‘Spreading the Luv’
Dan and Michal Richardson bring Dutch Bros.—and smiles— to Chico
Dan Richardson vividly recalls the moment he discovered Dutch Bros.—not only because it wound up changing his life, but also because of all the history it entailed.
In March 1992, Richardson was driving to work in Grants Pass, Ore., at “the most conservative savings and loan ever known to mankind,” when he noticed across the street a pushcart with two guys under a blue tarp.
“I had no idea what they were doing,” he told the CN&R. “I didn’t know if they were selling breakfast burritos or hot dogs or what it was.”
Turns out, that was the first day Dane and Travis Boersma, dairy-farming brothers of Dutch descent, had brought their new coffee venture out of their family barn into downtown.
Richardson didn’t make a detour that day, but they caught his attention—and continued to do so as they amped up their intensity and started making a name for themselves.
“They were blasting out classic rock tunes and making it a party every morning,” he said. “It caught the town by storm, and it just grew from there.”
For the next 10 years, Richardson stayed at his buttoned-down bank job as Dutch Bros. expanded to four dozen locations across Oregon. But then, wanting to be close to family in the North State, he moved to Chico. Richardson got accepted to Butte College’s fire academy; newly married and knowing he’d need a more immediate income stream for himself and his wife, Michal, he drew inspiration from home.
Nine months later, in June 2003, the Richardsons opened the first Dutch Bros. outside Oregon, on East Park Avenue.
“I wish I could say I had some grand plan,” Richardson said. “It just kind of fell into place. I had no idea that it would turn into something I could support my family doing. After being open six months, I got my taxes done and went, ‘Well, huh, I think we could actually make a living doing this.’”
They now own four stores in Chico, including their newest at Humboldt Avenue and Wall Street, which opened in July 2016. Richardson manages the enterprise—which employs 160—out of an office on Meyers Street. He and Michal also own the car wash next to their original Dutch Bros., which they opened with partners they’ve since bought out.
“Looking back, it was almost reckless abandon,” Richardson reflected. “‘Let’s just go for it and see what sticks.’ I knew how much I loved the Dutch Bros. culture from being around it in Grants Pass; I’d seen nothing like it in Chico. There also was really no name recognition in Chico [for Dutch Bros.] at the time, so I had no idea what to expect.”
That’s changed, now that that company has over 260 locations in seven states—and a reputation around the North State. Another franchisee has stores in neighboring communities (Paradise, Oroville and Orland); Dutch Bros. Chico, the Richardsons’ business, collaborates with them on charitable and promotional ventures.
Haley Jones has worked for the Richardsons for nearly 10 years. She joined Dutch Bros. Chico with the inaugural team for the Cohasset store, which opened the day after Christmas 2007; she’s been a manager going on eight years and overseen the Esplanade store the past three months.
She applied because her roommate at the time worked at Dutch Bros. and Jones needed a job while attending Chico State. The place fit her so well that she decided to drop out, forgo a career in construction management and instead devote herself full time what the parent company calls “spreading the Dutch Luv.”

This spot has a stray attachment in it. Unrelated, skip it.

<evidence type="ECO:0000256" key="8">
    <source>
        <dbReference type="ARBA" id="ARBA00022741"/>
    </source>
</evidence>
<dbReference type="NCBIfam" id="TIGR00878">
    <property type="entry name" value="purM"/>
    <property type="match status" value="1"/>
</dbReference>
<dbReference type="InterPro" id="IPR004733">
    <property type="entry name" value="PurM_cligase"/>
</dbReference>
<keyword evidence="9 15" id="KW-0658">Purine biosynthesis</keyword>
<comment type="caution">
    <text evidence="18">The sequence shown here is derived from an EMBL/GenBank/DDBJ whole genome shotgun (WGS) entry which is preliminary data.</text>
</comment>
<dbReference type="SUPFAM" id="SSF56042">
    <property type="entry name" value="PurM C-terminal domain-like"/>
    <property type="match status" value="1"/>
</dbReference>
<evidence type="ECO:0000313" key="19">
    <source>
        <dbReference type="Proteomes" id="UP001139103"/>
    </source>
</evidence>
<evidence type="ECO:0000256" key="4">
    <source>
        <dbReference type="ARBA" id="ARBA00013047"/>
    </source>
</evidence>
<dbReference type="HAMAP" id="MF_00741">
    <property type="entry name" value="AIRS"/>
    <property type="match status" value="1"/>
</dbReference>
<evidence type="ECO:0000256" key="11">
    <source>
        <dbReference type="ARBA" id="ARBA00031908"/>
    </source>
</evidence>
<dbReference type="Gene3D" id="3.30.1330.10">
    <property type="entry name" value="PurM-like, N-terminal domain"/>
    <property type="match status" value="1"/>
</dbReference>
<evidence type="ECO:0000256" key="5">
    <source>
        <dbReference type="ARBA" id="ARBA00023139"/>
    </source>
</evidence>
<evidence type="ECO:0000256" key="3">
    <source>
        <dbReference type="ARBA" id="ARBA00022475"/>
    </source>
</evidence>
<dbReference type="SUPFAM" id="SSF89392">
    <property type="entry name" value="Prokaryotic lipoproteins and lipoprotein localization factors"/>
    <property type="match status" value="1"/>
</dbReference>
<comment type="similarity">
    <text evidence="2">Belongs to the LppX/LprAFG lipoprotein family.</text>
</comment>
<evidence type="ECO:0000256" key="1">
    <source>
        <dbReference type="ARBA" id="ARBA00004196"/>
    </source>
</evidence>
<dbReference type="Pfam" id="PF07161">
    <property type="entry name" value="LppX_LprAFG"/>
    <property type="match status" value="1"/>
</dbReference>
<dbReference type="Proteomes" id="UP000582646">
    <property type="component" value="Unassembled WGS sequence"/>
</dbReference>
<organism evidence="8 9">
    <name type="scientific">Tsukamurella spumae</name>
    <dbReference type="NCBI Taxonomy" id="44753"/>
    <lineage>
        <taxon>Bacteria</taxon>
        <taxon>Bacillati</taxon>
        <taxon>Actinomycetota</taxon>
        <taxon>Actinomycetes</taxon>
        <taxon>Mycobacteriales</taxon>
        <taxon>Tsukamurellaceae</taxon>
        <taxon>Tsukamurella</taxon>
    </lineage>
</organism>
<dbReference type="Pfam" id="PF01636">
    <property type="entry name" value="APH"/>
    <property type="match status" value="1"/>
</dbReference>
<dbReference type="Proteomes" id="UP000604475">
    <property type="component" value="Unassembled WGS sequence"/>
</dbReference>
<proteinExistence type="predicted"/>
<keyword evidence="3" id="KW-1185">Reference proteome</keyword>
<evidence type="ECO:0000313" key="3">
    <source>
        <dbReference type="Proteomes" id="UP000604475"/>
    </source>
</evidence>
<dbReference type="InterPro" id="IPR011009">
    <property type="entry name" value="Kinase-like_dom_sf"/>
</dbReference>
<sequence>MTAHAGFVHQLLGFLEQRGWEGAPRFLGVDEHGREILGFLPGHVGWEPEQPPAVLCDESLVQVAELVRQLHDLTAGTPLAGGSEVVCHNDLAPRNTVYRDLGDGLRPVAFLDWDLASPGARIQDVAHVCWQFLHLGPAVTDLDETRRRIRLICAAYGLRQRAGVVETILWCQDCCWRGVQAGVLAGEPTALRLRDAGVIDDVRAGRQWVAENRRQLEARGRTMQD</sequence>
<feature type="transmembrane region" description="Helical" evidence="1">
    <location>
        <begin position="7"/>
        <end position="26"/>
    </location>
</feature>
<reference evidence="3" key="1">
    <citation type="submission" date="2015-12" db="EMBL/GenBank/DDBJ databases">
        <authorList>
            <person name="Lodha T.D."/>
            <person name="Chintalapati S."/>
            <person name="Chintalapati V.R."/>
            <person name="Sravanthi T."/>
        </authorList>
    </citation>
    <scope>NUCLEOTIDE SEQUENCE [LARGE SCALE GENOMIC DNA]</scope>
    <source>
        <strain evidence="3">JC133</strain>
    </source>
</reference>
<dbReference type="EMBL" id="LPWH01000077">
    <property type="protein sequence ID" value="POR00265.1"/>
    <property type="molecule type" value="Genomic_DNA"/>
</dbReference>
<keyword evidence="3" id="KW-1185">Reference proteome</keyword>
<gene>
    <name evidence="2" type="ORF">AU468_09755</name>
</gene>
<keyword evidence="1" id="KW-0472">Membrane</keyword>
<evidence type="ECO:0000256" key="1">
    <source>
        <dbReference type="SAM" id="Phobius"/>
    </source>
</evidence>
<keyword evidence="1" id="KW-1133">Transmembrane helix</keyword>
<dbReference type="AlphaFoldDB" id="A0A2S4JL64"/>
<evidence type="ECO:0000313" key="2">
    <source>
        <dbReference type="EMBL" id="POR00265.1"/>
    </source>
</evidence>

“You come here and it feels different than going somewhere else, coffee or not coffee,” she said, taking a few minutes from preparing drinks on a recent morning. “The values of the company were what I could not walk away from. They have always encouraged us to take the skills that we learn here and use them in whatever we want to do someday, and I guess for me, helping people learn that process and going through what I went through is what I want to do.”
What makes the work environment distinct, she said, is interpersonal interaction: co-worker to co-worker, barista to patron. Most employees are friends—many live together—and develop friendships with customers by engaging in genuine conversations.
Of course, free coffee doesn’t hurt. Bro-istas (as the baristas are called) need to keep up a fast pace, and the vibe hasn’t changed from the Boersma’s first stand: music, energy, cheer. Richardson doesn’t charge his employees for their drinks, a perk Jones says is not universal among franchisees.
“We have fun every day coming to work,” she said. “You’re hanging out with your friends, whether that’s your co-workers or your customers or both. I think sometimes people think we’re faking it … but it’s pretty much as good as it gets.”
The company stresses relationship-oriented service, but Richardson says that credo goes beyond the basic business practice of knowing a customer so well that the team can predict his or her order. He cited an example that’s stuck with him several years after it happened.
An older gentleman began coming to the Esplanade store on a regular basis. He was gruff, taciturn. Though his demeanor was off-putting, one bro-ista “made it his mission” to connect with the customer.
“It turns out the reason he was coming through was because his wife had terminal cancer at Enloe,” Richardson said. “Our employee got him to open up and made a relationship there. His wife did end up passing on, and as a shop we did send him a card and a gift. Still, to this day, he comes through.
“That’s one of many, many stories like that. Having babies at the hospital, too—it’s the highs and lows of life. It’s just so cool to have that effect.”
More than he first imagined.
“I knew how relational Dutch Bros. was … I had no idea how big an impact we could have on a community just by serving coffee through a window.”